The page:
Mimics in Gastrointestinal Pathology
Case 5 -
Allergic / Eosinophilic Esophagitis Versus Reflux Esophagitis
Alyssa Krasinskas, Jeffrey Goldsmith and Susan Abraham
The attached photomicrographs were taken from two esophageal biopsies obtained from a 15 year old boy
with a 6 month history of intermittent severe epigastric, burning pain that often radiated to his back.
The patient reported that the pain seemed to be worse at night, and was exaggerated by ingestion of
certain foods, such as orange juice, sodas, and chocolate.
Due to the severe nature and the length of the patient's symptoms, his primary care physician referred
him to a gastroenterologist who was similarly concerned. An upper endoscopy was performed. The duodenum
and stomach were grossly normal. However, the esophageal mucosa appeared pale with red streaks; these
findings were most prominent in the distal 5 cm; the proximal esophagus appeared normal. The endoscopist
biopsied the pale area at 38 cm (figures 1-3) and the proximal esophagus at 20 cm (figures 4-6).
The biopsy at 38 cm shows squamous mucosa with marked epithelial regenerative changes as the
epithelial cells exhibit increased nuclear to cytoplasmic ratio throughout the entire thickness of the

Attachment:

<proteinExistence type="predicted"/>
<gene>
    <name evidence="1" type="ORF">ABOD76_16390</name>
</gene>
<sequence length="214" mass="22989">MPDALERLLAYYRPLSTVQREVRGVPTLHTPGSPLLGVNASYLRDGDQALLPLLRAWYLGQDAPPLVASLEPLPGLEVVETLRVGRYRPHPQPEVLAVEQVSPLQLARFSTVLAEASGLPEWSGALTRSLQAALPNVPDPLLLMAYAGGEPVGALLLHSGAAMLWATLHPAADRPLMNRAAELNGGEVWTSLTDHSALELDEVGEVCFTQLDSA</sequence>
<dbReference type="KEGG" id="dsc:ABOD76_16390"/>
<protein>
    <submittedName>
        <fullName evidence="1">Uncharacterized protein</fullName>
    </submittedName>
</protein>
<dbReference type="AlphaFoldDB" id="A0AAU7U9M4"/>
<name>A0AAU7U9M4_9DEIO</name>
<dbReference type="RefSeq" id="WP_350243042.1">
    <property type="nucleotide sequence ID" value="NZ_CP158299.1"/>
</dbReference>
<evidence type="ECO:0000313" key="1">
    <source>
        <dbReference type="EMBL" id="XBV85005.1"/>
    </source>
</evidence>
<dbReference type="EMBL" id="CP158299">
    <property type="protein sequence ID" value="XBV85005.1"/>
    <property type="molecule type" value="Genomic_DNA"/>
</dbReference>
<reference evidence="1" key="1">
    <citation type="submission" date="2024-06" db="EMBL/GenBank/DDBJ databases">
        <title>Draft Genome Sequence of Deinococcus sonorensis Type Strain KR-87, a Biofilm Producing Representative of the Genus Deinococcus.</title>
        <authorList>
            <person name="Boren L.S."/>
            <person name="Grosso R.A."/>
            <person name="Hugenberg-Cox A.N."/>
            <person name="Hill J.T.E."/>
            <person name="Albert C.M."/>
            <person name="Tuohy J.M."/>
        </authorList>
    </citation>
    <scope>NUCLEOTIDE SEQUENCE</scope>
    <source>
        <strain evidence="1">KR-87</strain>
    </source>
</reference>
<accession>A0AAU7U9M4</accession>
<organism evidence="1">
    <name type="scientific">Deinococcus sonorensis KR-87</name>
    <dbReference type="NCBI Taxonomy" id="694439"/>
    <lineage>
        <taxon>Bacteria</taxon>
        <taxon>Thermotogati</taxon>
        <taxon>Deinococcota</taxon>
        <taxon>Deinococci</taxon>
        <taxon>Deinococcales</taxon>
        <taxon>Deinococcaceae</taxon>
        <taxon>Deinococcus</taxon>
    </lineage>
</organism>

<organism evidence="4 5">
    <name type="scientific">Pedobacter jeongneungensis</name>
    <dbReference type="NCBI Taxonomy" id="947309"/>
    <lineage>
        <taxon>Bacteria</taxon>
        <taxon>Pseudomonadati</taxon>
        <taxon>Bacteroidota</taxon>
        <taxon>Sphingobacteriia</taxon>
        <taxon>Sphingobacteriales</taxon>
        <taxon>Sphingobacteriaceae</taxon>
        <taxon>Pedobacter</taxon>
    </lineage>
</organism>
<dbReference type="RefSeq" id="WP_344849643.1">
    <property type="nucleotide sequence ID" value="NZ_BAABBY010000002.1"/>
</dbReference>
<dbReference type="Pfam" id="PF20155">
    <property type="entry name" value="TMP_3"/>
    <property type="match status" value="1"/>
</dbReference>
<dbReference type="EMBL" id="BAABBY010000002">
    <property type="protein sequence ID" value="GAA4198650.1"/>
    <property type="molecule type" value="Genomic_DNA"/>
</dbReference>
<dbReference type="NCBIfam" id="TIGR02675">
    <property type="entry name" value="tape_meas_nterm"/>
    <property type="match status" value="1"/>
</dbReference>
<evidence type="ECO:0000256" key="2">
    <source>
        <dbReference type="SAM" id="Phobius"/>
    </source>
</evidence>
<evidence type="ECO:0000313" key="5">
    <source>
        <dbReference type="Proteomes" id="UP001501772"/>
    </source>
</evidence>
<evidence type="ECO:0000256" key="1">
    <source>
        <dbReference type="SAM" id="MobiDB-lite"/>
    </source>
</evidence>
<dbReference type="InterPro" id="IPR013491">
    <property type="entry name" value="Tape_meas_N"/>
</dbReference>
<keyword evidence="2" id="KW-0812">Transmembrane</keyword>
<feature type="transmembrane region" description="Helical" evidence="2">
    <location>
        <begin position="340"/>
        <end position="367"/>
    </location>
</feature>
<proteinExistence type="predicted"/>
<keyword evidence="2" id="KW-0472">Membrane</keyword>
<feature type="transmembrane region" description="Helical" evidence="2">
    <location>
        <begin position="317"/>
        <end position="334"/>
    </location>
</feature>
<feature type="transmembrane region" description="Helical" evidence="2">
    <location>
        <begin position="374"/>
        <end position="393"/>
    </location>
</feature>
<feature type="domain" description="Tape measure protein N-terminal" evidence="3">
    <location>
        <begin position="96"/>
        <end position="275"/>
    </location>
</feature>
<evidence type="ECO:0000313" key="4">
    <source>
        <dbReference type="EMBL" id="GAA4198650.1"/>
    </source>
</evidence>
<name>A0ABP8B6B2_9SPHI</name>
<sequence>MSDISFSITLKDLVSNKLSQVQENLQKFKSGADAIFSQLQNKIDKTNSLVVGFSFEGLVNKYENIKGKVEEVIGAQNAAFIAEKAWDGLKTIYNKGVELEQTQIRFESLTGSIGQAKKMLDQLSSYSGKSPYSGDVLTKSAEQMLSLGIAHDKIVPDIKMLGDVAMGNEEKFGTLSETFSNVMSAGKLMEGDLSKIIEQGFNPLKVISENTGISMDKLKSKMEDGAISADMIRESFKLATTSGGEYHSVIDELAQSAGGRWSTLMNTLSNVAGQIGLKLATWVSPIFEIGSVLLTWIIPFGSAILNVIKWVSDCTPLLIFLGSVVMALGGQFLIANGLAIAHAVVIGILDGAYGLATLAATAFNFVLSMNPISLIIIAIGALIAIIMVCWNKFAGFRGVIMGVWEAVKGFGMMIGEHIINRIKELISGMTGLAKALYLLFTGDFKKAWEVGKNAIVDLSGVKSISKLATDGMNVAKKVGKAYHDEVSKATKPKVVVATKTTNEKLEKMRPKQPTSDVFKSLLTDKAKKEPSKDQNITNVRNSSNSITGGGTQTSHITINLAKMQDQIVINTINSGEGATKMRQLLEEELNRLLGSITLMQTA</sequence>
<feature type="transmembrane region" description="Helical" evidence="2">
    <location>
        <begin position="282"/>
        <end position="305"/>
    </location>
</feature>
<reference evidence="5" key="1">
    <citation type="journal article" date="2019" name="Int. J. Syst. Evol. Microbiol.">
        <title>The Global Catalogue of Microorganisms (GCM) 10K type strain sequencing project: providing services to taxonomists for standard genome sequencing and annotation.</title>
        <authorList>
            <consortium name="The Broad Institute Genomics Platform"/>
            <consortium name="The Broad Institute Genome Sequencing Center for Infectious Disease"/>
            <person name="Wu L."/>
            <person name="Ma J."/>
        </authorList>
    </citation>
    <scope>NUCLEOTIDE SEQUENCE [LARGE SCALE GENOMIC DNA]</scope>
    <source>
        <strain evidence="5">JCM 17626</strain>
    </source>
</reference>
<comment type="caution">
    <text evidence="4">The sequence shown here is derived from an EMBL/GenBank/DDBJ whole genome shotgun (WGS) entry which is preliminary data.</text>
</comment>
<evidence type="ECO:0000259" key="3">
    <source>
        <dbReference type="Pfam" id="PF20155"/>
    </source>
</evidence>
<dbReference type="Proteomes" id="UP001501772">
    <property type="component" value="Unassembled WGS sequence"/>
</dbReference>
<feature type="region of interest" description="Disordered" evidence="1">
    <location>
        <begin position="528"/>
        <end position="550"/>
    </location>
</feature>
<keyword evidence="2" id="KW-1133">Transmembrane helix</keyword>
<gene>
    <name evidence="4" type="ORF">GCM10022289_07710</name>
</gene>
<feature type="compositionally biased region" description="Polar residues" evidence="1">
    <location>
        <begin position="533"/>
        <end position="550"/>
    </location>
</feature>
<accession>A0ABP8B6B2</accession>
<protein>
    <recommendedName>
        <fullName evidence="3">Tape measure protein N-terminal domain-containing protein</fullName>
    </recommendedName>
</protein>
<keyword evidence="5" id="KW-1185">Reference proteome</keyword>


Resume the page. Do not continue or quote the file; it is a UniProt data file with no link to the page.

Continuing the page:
epithelium. Examination at higher power shows markedly increased numbers of intraepithelial eosinophils
with up to 50 per high power field. Additionally, there are aggregates of 3-5 eosinophils in the
superficial epithelium (termed 'eosinophilic microabscesses'), extensive eosinophilic degranulation, and
increased density of eosinophils in the superficial epithelium compared with the basal epithelial cells.
The biopsy at 20 cm, however, showed markedly decreased number of intraepithelial eosinophils, up to
10 per high power field, compared with the distal biopsy. The regenerative epithelial changes seen in
the proximal biopsy were absent; also, there were no eosinophilic microabscesses. Mild amounts of
eosinophilic degranulation were seen.
Based on these findings the following diagnoses were rendered:
Note: The distal biopsy shows up to 50 intraepithelial eosinophils per high power field with
extensive eosinophilic degranulation, eosinophilic microabscesses, and increased density of eosinophils
towards the luminal aspects of the epithelium. These features suggest allergic / eosinophilic
esophagitis, however the marked decreased number of eosinophils in the proximal biopsy (up to 10
eosinophils per high power field) also raises the possibility of reflux esophagitis. Clinical
correlation is required to make this distinction.
- Esophagus, 38 cm, biopsy:
- Moderately active esophagitis; see note.
- Esophagus, 20 cm, biopsy:
- Mildly active esophagitis; see note.
The patient was started in high-dose proton pump inhibitors. Within one month, his symptoms
disappeared. The patient was given a diagnosis of severe reflux esophagitis.
Background & Pathogenesis:
In a recent comprehensive review and consensus recommendation statement, Furuta et al., defined